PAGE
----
There are lots of different types of bikes on the market, so it’s important to choose one that’s right for you. The first question you will need to ask is what exactly do you want to use the bike for? Do you want it for fitness training, to commute to work, to do some recreational riding with your family, or maybe some off-road weekend adventures? Once you’ve determined what you want the bike for, you will be able to scale down your search to one or two types of bikes.
Make sure you shop around and ask for advice on the different types of bikes a cycle shop stocks. Check out cycling magazines or online cycling sites for reviews or ask other cyclists what they recommend. Shopping around will also give you an idea of pricing and the different types of componentry. More expensive bikes generally have better-quality parts that are more durable. They are often lighter and faster, too.
Once you’ve done your research (remember, the internet is a valuable source of information on different manufacturers and costs), set a budget and go back to the store you felt was most helpful and best value for money. It’s a good idea to set aside some extra money ($200–$300) for basic accessories such as a helmet and pump.
If you have an old bike, take it to a reputable bike shop for a service to see if the frame is undamaged and if it is mechanically sound. If it has a solid frame, it’s possible you can add new parts where others are worn or perished, giving you an essentially new bike for half the cost. An old bike is a good way to start and you can always upgrade as you get fitter and keep it for short trips down to the shops (or lend it to a friend to come riding with you).
For fitness and recreational riding, a road bike is a great choice. These bikes have lighter frames and thinner tyres (slicks) and go quite fast. A good bottom-of-the-range bike will cost about $800. Flat-bar road bikes are popular for commuting. They are lighter and quicker than hybrid bikes, but it’s not possible to fit panniers (carry-bags) to most of these bikes, so you would need a backpack to carry your gear.
Ideal for off-road adventures or weekend jollies, mountain bikes have front suspension to help absorb the bumps of off-road riding. They come with either disc brakes (for faster stopping power) or ‘V’ brakes (standard). For downhill mountain biking, opt for rear suspension as well. The price for a reasonable bottom-of-the-range bike is around $750. Knobby (bumpy) tyres provide extra traction off road.
These bikes look more like mountain bikes except you sit more upright, which many people find more comfortable. They have front suspension (like the mountain bike) and are recommended for commuting and touring. The key feature of these bikes is their flexibility. Pannier racks are easily fitted and the hybrid tyres (thicker and more corrugated than slick tyres) give a faster ride than knobbies, but added control in the wet or around other hazards. The tyres can also be changed to knobbies for some off-roading on the weekend. Expect to pay about $700 for these bikes.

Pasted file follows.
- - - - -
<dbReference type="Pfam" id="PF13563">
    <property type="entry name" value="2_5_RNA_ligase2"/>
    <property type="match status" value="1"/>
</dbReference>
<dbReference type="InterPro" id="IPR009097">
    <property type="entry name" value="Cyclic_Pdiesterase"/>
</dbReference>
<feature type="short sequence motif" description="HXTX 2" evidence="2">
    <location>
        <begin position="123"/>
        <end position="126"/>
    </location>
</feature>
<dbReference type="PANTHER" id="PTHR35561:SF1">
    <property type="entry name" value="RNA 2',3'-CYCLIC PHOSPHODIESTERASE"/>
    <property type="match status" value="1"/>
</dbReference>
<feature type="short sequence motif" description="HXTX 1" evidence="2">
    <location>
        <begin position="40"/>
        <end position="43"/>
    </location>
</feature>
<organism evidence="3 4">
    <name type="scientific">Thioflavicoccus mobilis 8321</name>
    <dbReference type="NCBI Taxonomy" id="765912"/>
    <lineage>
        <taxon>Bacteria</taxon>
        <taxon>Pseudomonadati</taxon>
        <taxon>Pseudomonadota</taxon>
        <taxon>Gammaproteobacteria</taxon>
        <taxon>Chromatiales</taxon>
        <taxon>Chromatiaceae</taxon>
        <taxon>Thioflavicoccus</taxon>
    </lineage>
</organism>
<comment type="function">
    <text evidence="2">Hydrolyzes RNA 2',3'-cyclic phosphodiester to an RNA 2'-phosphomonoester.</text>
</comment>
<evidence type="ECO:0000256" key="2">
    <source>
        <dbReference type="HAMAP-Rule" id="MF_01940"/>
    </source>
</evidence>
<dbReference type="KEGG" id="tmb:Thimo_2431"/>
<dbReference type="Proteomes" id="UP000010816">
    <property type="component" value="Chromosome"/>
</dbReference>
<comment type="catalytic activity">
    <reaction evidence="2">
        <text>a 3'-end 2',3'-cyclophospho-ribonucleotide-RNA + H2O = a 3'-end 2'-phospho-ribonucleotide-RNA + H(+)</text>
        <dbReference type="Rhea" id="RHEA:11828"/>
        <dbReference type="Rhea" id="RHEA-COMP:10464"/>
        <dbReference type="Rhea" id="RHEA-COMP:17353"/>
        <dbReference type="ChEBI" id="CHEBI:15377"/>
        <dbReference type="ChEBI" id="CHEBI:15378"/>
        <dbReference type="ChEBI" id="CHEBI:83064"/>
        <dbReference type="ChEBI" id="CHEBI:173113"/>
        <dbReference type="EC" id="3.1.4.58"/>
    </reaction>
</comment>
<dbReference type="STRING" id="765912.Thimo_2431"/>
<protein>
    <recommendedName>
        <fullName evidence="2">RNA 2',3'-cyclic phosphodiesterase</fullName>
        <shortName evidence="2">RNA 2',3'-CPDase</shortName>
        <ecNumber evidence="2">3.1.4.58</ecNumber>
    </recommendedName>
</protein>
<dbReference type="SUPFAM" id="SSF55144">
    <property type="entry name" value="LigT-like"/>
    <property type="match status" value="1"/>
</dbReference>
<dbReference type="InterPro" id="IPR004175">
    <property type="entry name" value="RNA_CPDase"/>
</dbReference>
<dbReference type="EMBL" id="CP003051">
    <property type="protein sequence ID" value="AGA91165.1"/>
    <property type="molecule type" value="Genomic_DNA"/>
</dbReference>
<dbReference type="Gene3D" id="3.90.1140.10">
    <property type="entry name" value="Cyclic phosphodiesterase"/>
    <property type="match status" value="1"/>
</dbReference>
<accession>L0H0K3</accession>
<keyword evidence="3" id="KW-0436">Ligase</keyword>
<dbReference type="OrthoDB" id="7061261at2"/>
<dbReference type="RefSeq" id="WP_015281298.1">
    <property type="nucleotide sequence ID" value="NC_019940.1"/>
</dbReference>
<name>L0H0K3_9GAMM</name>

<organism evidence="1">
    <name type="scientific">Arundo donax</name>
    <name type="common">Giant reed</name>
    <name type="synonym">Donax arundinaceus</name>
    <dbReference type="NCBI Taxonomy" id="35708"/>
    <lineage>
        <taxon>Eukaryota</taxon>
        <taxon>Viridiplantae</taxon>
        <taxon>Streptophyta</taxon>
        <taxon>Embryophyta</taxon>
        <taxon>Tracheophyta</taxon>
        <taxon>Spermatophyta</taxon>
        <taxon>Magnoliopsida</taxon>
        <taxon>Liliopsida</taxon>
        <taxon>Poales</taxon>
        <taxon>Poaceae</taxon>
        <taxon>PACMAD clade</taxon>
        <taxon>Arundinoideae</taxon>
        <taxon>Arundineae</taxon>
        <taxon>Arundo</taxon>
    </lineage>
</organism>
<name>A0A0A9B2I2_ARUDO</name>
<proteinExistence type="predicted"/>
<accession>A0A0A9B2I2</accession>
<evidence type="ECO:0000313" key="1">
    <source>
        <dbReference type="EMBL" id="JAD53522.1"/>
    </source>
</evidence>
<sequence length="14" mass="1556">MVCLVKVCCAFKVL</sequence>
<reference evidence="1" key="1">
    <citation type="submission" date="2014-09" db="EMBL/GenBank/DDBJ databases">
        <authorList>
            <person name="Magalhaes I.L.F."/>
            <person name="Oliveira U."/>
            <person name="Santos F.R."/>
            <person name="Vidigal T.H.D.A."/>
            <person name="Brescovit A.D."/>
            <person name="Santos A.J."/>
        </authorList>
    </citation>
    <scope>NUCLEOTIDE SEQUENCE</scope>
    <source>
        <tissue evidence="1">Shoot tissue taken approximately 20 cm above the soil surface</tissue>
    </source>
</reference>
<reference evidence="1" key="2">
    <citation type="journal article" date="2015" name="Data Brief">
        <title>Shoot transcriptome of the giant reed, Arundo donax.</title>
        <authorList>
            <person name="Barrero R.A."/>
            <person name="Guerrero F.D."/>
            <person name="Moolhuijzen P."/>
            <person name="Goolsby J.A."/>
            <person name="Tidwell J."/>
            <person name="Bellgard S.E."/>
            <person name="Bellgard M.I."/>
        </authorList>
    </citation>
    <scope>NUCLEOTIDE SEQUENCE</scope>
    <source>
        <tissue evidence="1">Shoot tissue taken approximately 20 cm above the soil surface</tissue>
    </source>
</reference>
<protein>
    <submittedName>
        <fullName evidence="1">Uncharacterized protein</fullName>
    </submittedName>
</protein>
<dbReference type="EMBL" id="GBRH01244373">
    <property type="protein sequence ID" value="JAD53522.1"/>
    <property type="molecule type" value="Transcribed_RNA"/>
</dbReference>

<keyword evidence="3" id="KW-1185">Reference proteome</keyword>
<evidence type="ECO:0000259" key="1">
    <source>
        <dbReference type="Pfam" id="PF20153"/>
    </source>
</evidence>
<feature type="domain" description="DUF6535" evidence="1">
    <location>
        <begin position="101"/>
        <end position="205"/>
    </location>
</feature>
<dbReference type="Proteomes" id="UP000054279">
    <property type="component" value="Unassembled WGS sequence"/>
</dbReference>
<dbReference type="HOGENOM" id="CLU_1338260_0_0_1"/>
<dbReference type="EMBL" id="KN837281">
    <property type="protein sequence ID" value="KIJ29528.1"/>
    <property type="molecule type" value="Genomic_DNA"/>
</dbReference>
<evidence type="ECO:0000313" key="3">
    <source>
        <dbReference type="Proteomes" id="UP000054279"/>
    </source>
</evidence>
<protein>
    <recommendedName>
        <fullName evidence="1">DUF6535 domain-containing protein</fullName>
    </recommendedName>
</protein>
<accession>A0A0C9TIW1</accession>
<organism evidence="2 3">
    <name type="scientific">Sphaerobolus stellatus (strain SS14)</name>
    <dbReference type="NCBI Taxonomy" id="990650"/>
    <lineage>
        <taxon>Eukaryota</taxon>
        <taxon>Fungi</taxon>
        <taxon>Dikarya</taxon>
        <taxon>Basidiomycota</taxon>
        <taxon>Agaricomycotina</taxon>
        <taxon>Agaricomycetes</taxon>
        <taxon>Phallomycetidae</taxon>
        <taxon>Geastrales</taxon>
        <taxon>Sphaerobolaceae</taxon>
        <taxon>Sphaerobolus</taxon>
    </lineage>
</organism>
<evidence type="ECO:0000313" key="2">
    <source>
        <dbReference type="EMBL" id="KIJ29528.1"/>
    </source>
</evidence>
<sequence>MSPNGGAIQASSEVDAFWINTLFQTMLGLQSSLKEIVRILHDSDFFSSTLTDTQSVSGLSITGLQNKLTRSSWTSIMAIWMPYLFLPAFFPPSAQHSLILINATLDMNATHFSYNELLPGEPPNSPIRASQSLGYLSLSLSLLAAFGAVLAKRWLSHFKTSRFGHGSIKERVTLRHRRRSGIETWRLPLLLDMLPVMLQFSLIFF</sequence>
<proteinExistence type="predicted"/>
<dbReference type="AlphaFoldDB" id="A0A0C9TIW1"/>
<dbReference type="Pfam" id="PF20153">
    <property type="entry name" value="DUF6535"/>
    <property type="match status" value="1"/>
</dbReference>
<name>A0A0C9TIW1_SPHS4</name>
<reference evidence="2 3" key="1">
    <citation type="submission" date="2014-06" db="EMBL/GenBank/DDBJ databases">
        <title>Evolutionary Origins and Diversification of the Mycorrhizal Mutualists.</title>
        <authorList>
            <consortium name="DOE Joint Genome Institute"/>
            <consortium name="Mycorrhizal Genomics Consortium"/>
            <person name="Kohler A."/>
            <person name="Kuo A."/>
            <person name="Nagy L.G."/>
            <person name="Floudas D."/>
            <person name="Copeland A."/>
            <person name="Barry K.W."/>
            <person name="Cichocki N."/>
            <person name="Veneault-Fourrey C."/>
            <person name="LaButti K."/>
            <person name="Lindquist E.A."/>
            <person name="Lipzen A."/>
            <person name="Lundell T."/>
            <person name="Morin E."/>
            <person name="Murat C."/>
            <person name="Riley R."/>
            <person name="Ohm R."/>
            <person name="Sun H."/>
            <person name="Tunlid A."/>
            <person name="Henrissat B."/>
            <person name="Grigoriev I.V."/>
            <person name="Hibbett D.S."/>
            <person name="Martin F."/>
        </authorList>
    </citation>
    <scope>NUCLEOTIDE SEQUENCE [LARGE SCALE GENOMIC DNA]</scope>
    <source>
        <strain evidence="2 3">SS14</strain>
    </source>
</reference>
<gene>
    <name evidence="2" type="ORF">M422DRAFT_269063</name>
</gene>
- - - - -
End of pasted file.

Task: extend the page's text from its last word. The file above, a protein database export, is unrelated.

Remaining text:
Fitting the bike to your body
Every person’s body is different so it’s very important that the bike is set up correctly for you. Different limb lengths require different seat heights and stem heights.
Technically, the distance along the seat tube, from the top of the saddle to the extended pedal, should be about 1.09 times the distance from the floor to your crotch in bare feet. When seated on the bike, this should enable your leg to be slightly bent at the bottom of the pedal revolution.
Similarly, the frame should be easily straddled with both feet flat, with around 2–3cm of clearance. Generally, mountain bikes require more clearance than road bikes (about 5cm).
Nowadays, with different frame set-ups, it’s easier to work off your height using the following chart. If you’re undecided about two frame sizes, go for the smaller one.
If the seat is too high, you will need to stretch and may suffer joint pain; if it’s too low, your efficiency will be decreased. You should not lean too far forward on your bike, either, as this can lead to back or shoulder problems. Remember, it’s a good idea to take your proposed purchase for a 15-minute test ride to see how it rides and how comfortable you feel before you commit to buying.
If you do get knee or back pain, the bike is probably not set up correctly for you. Return it to your bike shop and explain the problem. If you intend to ride lots, find a physiotherapist or biomechanist who specialises in setting up bikes.
Finding a comfortable seat is another must. Anything that makes you go numb in the nether regions is not good. There are specific seats for both men and women and different materials, such as gel padding, to make the ride more comfortable. You can even choose a sheepskin cover if you wish.